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With extra funding coming down the line, Jefferson City needs to look at the community as a whole.

That was the message Thursday from the second Community Needs Assessment meeting.

The Community Needs Assessment is part of the city's application for Community Development Block Grant COVID-19 relief funding (CDBG-CV) from the state. The city plans to request $2 million, which is the maximum it can ask for.

This funding will go toward aspects of city life affected by COVID-19, but the city also has other funding sources coming down the pipeline that could go to other needs.

The project areas for this pool of money would be infrastructure, community facilities, public service, economic development, planning and demolition.

While the city can use some of the money for projects, some of it will also be subgranted out to community organizations for projects.

The first meeting, along with a community survey, primarily saw support for the funding to go toward low-income and transitional housing. This included homeless shelters and new homes.

While people brought housing up Thursday evening, it wasn't the primary focus people discussed.

John Blosser, with Transitional Housing, discussed the organization's goal of renovating homes so new residents can come in.

The organization is currently renovating a home on Cherry Street and has another project lined up, but is seeking funding to continue the efforts.

"We're looking for other properties," he said. "We're volunteers. We don't have any paid staff and we rely on charitable donations to do our work. This will be the first grant we've applied for."

However, the two other speakers at Thursday's meeting encouraged the city to focus on economic development while getting the entire community what it needs.

Tyree Byndom, CEO of Urban UniverCity — a Black-owned technology and startup company out of Columbia, pointed out that the city's survey results cited workforce development and entrepreneurship as poor or fair in Jefferson City.

These are the areas that promote recovery, he said, because they're areas where investing money can make money.

"It's not a waste to really help people recover, actually get the soft skills, learn how to do emerging technology so they know how to get into social media, into web development, into different types of skill sets," he said.

The Historic Foot District, Byndom said, is an example of an issue cities around the country face at the moment, which is how to address the historic removal of Black community hubs.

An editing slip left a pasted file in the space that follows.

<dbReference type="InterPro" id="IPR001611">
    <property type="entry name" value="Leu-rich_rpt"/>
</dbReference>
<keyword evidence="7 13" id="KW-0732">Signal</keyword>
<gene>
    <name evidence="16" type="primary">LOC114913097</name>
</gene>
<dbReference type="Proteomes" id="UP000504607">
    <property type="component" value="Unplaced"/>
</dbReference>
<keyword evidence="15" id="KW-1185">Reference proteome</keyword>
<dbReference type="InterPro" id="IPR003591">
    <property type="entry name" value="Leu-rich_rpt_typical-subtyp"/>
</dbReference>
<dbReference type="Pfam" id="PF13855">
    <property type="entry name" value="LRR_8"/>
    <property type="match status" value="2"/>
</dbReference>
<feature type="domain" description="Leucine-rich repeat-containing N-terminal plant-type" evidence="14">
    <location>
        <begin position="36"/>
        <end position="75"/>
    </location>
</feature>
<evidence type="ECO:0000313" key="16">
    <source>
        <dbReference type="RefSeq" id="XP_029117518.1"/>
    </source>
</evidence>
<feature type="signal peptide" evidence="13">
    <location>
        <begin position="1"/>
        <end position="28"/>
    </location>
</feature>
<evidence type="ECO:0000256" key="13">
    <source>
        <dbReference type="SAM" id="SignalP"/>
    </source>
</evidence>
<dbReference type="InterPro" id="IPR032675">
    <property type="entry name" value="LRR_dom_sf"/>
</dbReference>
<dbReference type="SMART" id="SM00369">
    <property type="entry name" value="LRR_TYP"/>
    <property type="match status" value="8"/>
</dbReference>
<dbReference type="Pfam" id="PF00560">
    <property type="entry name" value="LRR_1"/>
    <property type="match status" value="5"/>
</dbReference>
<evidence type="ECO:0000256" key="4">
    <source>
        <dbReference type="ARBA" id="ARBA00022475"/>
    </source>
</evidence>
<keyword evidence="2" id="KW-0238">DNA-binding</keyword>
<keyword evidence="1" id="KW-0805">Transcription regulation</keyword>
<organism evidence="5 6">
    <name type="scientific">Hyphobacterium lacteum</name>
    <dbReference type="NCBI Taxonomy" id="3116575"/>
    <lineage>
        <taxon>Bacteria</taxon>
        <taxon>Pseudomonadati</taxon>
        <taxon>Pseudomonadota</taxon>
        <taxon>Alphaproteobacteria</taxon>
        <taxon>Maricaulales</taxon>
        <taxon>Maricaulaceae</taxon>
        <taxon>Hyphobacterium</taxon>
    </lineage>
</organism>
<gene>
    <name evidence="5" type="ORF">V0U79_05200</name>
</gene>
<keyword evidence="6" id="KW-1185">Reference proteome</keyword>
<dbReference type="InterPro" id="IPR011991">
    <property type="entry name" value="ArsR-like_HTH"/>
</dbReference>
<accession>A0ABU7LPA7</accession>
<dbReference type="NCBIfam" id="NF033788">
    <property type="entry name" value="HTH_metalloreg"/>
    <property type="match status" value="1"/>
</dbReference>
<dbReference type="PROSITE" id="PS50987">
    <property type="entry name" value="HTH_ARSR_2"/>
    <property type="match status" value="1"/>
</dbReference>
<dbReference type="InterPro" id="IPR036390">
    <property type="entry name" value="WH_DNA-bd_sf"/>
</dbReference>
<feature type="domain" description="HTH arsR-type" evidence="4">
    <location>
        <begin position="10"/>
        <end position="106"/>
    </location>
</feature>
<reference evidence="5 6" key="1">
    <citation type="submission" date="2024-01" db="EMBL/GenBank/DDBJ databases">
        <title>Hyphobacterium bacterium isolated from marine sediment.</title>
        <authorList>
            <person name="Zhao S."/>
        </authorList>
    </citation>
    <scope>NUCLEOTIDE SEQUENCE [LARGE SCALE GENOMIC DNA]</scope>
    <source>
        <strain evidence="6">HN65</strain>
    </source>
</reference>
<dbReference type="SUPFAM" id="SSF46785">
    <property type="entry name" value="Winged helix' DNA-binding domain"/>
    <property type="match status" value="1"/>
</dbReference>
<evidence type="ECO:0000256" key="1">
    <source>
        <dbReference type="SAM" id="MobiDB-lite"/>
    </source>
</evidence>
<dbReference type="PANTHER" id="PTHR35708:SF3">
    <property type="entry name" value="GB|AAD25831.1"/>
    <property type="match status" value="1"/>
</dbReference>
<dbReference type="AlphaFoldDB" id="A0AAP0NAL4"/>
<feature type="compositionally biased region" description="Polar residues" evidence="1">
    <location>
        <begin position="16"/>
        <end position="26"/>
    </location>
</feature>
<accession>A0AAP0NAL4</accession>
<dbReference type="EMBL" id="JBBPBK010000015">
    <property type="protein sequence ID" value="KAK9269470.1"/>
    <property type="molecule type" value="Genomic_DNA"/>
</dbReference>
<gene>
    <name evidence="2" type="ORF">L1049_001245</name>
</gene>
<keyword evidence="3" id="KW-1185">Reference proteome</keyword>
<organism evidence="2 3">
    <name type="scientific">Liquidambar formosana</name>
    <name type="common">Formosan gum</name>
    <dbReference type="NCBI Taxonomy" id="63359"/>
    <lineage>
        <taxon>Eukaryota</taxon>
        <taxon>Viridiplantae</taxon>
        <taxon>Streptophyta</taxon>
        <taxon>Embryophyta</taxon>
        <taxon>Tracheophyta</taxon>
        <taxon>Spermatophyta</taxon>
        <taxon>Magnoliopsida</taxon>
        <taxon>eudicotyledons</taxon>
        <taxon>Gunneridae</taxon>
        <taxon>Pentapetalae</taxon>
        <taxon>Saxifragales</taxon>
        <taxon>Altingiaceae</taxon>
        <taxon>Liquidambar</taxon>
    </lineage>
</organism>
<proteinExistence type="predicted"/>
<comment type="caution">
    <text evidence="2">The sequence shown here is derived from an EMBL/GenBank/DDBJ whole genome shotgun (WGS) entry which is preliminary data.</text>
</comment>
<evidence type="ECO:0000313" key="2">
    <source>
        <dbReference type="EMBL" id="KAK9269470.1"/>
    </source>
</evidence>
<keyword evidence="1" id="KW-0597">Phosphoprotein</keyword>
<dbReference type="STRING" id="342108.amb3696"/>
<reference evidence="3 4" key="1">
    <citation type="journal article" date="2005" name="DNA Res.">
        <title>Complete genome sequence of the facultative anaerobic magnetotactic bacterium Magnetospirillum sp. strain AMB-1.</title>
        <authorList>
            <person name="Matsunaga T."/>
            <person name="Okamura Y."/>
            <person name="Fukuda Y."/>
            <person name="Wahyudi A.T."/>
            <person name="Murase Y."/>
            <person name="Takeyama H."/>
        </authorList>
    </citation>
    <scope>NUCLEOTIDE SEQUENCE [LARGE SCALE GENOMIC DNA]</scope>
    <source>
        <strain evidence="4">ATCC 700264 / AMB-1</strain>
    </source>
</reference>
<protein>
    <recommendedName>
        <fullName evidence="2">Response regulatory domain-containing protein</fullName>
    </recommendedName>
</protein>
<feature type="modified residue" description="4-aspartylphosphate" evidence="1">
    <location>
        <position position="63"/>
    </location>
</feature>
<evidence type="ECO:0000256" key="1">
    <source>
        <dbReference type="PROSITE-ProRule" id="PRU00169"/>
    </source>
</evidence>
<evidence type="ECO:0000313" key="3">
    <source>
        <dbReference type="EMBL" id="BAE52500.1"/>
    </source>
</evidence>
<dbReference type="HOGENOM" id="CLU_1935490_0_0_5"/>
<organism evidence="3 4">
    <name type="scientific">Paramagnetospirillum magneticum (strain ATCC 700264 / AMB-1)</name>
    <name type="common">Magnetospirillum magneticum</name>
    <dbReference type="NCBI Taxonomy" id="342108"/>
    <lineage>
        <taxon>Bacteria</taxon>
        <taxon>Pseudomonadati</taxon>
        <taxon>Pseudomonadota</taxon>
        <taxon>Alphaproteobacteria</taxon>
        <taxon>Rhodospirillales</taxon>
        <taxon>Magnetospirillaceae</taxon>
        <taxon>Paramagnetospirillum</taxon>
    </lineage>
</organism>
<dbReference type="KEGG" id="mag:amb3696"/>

"No one has really figured out how to recover from this," Byndom said.

He also emphasized the importance of a plan, based in research, to address issues within the community.

"We look at all the cities to measure the solutions that are effective and that have been proven to work," he said. "When you try to start something, you're not just starting something as a pilot and you don't know if it's going to work or not. With these funds coming, especially with the $350 billion that's coming from the American Rescue Plan, many in the community sees it as their last shot and last opportunity to actually recover."

Adrian Hendricks, founder of the Center for Change and Community Life, said he appreciates the opportunity to have this conversation.

The goal, Hendricks said, is to look at Jefferson City as a "holistic community."

One of the big questions, he said, is "how do we put our resources in a space that will give young people the opportunities so they can have sustainability and they can thrive?

"Someone has to have a conversation about the social and the cultural infrastructure of our city," Hendricks said.

Some of the standing issues, he said, are economic development, job training and workforce development.

Hendricks said one thing that needs attention is the development of a small business incubator.

When the community as a whole won't address an issue, Hendricks — who is also pastor at the Joshua House Church — said, religious congregations like his need to step in with what limited funds they have.

"That is possibly a flaw in how we are looking at community and there may be some reason to give, a concept or put together the type of infrastructure that will allow this kind of support to be made," he said. "The other side of this conversation, I think is important, is that there's always going to be a demographic that's going to have an opinion most of the time those demographics are going to represent moderately educated and financially stable people for the most part."

Those people tend to have internet access, he said, and are able to take surveys the city or state put out.

"We have to understand there's a population of people that will not be represented in that data," Hendricks said. "We, who are looking at that data, have to make some decisions about who are not being voiced, who are not being heard."

The issue, he said, is there are groups like Center for Change and Community Life or Building Community Bridges that have plans and goals, but ultimately lack the space to execute those plans.

"I think that's a good place for us to start to look at how we do these types of things, how do we cultivate resources that make it to the people that have needs," he said. "How do we engage those bodies of people that are not typically engaged? I have a couple of things that I think are critical. I think they are necessary. The entrepreneurship and small business development incubator need to be done, having a place for young people to be in some case the directors of the future, having these types of youth advisory councils."

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